Friday, May 10, 2013


Tonight, I'm mourning the loss of the art of correspondence. A friend of mine posted on FB a while back, "Why do people suck so bad at returning emails?" I never check mine, really. I have a counter on my phone that shows, in a bubble, how many new messages I have; but with the Munchkin, I have a rule that I don't turn on the phone or the computer while he's awake and alert. Once he starts to nurse to sleep, then, and only then, can I pay attention to my phone. (I can't talk or sing to him while he's nursing because 1) he used to choke when I did that, and 2) he gets too distracted and won't nurse. So it's his quiet time, and my "catch up on the internets" time.) 

The first thing I always check is FB. I am utterly, horribly, OCD-driven addicted to Facebook. I have to check *everything* in my NewsFeed, and respond to *every* message and comment - if there was a FacebookAnonymous, I would be its charter member. (It drives my hubby slightly batty.) But in my own defense, FB saved my sanity when I was on bedrest for 10 weeks - I couldn't move off the couch, but felt like I was still connected with all of my friends. I think I would have died a slow, painful, depressing death if I'd been immobilized for 70 days before the advent of the internet. If you had to go through it, my hat is off to you - it's completely isolating without some kind of social outlet. FB helps new moms not feel so alone, too - often you're rocking your tiny, needy, fresh-faced infant at some ungodly hour, and the ability to see who else is awake at a moment's notice can keep you from dissolving into a puddle of sleep-deprived tears. There are good points to FB.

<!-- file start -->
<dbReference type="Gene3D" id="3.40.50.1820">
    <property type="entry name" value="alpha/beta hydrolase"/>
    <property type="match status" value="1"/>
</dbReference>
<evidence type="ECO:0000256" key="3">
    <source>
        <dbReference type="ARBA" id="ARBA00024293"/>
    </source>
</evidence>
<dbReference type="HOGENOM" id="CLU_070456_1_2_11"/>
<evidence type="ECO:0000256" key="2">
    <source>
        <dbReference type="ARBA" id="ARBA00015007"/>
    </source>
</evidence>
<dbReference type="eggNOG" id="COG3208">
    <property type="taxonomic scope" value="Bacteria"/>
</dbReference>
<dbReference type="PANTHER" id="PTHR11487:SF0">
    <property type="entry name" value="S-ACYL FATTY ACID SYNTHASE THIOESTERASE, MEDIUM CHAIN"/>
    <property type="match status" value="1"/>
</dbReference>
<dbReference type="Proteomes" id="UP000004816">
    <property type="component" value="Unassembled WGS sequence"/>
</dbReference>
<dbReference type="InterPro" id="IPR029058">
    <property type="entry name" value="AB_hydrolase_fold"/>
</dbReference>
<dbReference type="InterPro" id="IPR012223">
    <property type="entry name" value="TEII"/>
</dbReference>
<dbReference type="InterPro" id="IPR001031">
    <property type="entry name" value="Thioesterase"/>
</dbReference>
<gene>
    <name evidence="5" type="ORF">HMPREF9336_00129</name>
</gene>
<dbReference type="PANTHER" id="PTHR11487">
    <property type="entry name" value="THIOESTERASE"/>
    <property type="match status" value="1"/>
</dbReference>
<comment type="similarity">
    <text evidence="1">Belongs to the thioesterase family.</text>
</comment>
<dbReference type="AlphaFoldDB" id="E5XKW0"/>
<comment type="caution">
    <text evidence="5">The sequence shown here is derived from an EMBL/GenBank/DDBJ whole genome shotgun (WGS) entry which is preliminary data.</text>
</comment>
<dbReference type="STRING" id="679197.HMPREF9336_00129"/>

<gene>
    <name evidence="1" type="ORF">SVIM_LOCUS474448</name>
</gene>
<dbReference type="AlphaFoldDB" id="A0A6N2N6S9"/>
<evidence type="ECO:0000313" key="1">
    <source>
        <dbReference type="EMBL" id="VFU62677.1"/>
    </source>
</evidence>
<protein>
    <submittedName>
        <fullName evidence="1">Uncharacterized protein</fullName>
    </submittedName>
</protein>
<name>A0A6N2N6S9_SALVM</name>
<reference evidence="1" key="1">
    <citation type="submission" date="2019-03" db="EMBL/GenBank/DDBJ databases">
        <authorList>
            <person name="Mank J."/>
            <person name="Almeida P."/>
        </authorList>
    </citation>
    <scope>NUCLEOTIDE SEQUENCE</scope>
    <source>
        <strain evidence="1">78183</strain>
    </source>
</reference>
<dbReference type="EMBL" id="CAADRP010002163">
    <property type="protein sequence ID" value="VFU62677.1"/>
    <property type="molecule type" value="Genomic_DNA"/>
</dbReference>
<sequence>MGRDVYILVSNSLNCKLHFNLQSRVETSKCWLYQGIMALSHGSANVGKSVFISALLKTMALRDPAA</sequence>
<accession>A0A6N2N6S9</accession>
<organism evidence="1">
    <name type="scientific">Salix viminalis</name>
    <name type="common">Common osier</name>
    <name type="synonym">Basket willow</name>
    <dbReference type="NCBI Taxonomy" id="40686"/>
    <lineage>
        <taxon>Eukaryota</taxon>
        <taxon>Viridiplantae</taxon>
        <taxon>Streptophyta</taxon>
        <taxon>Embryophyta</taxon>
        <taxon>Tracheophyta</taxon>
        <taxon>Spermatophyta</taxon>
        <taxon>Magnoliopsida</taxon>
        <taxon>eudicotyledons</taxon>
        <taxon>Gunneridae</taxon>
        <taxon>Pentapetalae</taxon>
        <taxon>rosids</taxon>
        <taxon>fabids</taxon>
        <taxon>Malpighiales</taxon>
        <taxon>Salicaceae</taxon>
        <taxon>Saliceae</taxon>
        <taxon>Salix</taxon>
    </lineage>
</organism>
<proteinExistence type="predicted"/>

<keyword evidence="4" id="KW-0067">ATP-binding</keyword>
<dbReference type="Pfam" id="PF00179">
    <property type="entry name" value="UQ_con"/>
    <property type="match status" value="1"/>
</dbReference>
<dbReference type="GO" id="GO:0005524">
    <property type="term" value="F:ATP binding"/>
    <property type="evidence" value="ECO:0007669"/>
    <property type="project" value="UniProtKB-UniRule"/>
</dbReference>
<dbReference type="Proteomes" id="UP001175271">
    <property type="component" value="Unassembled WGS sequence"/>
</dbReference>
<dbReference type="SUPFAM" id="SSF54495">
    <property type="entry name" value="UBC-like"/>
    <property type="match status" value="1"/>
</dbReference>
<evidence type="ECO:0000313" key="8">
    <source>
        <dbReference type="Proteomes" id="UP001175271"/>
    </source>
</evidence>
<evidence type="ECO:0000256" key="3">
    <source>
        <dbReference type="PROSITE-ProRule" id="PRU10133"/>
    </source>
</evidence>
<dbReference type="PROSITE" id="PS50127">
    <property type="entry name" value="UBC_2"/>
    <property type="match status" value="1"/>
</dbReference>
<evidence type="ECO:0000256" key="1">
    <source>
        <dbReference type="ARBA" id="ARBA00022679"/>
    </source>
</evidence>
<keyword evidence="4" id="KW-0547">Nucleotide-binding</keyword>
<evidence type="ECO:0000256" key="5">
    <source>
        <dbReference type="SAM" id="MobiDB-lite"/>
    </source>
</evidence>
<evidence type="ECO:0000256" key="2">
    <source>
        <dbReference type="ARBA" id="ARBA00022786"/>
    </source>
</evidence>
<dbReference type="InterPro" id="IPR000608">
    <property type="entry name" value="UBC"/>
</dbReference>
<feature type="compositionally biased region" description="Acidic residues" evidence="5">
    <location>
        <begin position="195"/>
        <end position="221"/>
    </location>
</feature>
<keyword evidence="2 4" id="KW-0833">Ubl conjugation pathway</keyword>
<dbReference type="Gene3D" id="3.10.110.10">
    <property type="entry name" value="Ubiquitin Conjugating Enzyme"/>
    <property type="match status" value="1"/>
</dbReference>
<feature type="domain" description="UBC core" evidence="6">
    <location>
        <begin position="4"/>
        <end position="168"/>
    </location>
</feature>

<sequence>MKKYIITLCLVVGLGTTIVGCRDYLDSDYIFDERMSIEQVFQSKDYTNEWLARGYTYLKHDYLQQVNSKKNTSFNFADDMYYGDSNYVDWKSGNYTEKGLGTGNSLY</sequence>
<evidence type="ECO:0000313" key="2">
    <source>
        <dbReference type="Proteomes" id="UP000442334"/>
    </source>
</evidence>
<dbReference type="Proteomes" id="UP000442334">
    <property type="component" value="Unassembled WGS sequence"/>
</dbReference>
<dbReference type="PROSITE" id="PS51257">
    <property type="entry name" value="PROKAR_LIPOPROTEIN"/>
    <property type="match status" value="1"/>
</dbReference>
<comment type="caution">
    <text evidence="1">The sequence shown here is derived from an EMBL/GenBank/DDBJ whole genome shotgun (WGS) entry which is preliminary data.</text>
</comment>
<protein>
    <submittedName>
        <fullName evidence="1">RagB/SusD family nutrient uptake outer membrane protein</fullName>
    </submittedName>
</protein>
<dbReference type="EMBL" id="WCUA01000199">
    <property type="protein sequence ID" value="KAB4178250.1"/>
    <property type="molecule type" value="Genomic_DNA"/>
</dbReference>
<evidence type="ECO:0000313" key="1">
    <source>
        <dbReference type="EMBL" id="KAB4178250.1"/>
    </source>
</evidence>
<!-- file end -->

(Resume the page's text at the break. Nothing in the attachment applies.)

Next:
But emails? Meh. More often than not, I'll open my account, because the bubble says I have 36 unread emails, and spend the next several minutes deleting nearly everything because all but two of them are spam. Or they'll be notices from some product or service or group on whose list I remain because once-in-a-blue-moon they send me an email I can actually use, like a really great coupon or something. My email inbox has become the digital equivalent of my actual mailbox, filled with so much worthless junk, it's no wonder the USPS is in trouble.

My dear friend just posted a photo of her letterpress stationery she just purchased for herself and her six-year-old son. It's beautifully simple - gold lettering in a fancy font for her, Calvin-and-Hobbes font for him - on creamy textured paper. I can feel it just by looking at it. I would love for her to write me a letter on it. I remember a couple of years ago, she posted a desire to handwrite letters to people, on real stationery, with a fountain pen; send her your address, and she would send the missive. I still have mine. Shy of cards for birthdays, Christmas, the baby's birth, anniversaries and thank yous, it's the only real, honest-to-god, letter-written-for-the-sake-of-being-a-letter I've received in I don't know how many years. That, to me, is just sad.

But will I be the one to write the first stroke? Probably not. Who has time? We live in an age where even receiving a voicemail is a pain in the ass - texting is way easier, preferably with all the vowels left off, so it can be read in one chomp; a glance at the screen and gone. When my Munchkin is older, how much further will communication be reduced?

I think I'm going to follow her example and get him impressive stationery at an early age, complete with fountain pen (but maybe with washable ink). I'm also going to teach him cursive, school curricula be damned. And maybe find an out-of-state friend with a similar-aged child who wants to be his pen pal - six is the age where I remember having my first one of those, too. Maybe he'll be as terrible a correspondent as I was. But I'm going to teach him to appreciate the art of elegant communication. In our ever-shrinking, fast-food, sound-bite world, being able to savor a long, slow, delicious letter, written by the hand of someone you care about, is a unique pleasure that's all but disappeared from our everyday lives.

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